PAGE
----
If you write online at all, then you probably know Q&A platform Quora. Quora is a fantastic place to find questions people are asking around your area of expertise. Write a great answer, share it socially to get some upvotes, and watch your traffic (and referrals!) soar. At this time of writing, we receive about 10,000 views a quarter on our answers and have received over 320,000 in the last few years:
So just how much of the traffic that finds itself labeled as direct is actually organic? Groupon conducted an experiment to try to find out, according to Search Engine Land. They de-indexed their site for the better part of a day and looked at direct and organic traffic, by hour and by browser, to pages with long URLs, knowing that pages with shorter URLs actually do get a large amount of direct traffic, as they can be typed quickly and easily into a browser. The results showed a 50% drop in direct traffic, clearly demonstrating how all of these other factors come into play during the analytics process.
Pinterest Promoted Pins have been the number one source of traffic to my new website, and they’re far cheaper than Facebook Ads for my audience. A small $5-10 per day budget has resulted in 1,127 clicks to my website in the last 30 days. The best part? Even once I stop running the promotions, my pins will still show where people have pinned them, so they’ll continue to drive traffic to my website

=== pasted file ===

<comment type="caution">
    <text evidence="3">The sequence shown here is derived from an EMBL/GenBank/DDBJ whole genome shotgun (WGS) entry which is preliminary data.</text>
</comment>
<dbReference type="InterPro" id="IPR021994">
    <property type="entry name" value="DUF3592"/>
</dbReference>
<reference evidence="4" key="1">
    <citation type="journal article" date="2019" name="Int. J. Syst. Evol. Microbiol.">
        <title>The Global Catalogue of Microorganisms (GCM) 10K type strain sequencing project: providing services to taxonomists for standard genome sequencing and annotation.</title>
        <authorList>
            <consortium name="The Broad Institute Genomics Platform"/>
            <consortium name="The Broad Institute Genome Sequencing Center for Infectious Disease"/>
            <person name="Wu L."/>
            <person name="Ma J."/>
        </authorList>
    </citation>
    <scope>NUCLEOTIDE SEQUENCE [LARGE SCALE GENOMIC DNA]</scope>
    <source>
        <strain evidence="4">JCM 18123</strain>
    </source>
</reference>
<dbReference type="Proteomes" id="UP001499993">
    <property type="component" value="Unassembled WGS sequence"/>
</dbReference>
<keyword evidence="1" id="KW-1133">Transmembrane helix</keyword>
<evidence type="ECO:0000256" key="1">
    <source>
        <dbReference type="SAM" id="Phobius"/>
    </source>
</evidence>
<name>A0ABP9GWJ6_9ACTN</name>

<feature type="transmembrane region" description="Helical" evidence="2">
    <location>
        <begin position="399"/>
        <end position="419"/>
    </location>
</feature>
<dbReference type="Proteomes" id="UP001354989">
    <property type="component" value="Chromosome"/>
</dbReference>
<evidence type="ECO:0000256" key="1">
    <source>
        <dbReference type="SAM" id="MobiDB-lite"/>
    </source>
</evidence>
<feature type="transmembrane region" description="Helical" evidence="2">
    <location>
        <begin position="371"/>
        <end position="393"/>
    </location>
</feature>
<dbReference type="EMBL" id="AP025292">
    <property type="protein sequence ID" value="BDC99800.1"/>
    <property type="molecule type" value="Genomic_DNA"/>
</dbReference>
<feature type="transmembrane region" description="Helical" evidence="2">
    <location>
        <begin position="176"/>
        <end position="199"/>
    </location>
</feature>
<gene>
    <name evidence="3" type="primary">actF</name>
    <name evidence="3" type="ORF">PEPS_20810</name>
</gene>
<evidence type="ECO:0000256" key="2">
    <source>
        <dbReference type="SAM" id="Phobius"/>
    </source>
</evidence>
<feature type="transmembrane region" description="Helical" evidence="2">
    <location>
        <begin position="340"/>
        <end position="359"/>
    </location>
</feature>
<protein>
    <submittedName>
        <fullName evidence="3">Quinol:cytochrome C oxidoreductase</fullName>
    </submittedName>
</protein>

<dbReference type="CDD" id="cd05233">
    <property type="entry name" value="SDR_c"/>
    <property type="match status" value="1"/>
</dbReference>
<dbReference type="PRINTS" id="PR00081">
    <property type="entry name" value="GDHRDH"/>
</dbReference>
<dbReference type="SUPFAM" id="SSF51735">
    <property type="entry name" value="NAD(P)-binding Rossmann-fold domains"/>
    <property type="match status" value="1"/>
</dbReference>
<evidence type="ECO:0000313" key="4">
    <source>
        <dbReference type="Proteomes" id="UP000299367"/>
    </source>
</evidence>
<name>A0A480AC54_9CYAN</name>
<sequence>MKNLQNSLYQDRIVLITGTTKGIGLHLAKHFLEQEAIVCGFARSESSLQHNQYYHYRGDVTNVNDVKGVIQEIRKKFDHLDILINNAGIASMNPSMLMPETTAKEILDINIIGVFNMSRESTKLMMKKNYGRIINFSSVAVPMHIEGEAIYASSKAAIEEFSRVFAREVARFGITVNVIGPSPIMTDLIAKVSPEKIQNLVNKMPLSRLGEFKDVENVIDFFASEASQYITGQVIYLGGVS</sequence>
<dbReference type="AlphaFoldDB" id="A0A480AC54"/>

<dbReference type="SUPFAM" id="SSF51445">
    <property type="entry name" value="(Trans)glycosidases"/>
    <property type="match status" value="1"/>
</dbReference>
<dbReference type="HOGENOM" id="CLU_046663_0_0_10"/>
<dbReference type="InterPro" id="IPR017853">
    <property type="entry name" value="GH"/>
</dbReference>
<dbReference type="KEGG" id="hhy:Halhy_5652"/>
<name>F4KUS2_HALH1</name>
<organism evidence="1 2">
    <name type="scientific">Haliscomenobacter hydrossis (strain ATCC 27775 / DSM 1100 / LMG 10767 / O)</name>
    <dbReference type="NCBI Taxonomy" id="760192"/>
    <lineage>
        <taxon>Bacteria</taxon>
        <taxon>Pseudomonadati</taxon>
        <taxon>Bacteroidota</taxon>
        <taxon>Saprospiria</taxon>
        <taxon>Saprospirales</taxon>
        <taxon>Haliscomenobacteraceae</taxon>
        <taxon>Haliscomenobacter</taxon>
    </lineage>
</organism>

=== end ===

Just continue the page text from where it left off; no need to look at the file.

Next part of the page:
If your social media profiles contain a link to your website, then you’ve turned your engagement into another channel for website traffic. Just be sure to engage moderately and in a sincere way, and avoid including links to your website in your comments—lest you appear spammy and hurt your online and business reputation. Increased traffic should not be the goal of your engagement, but rather a secondary result.
What this means is that if someone visits a website and is logged into their Google account, the site owner cannot see the search keywords they used to get there. This has resulted in a great deal of organic traffic being incorrectly marked as direct. The same thing happened to Apple iOS 6 users carrying out Google searches through the Safari browser, after the operating system’s privacy settings were changed, as Search Engine Land reports.
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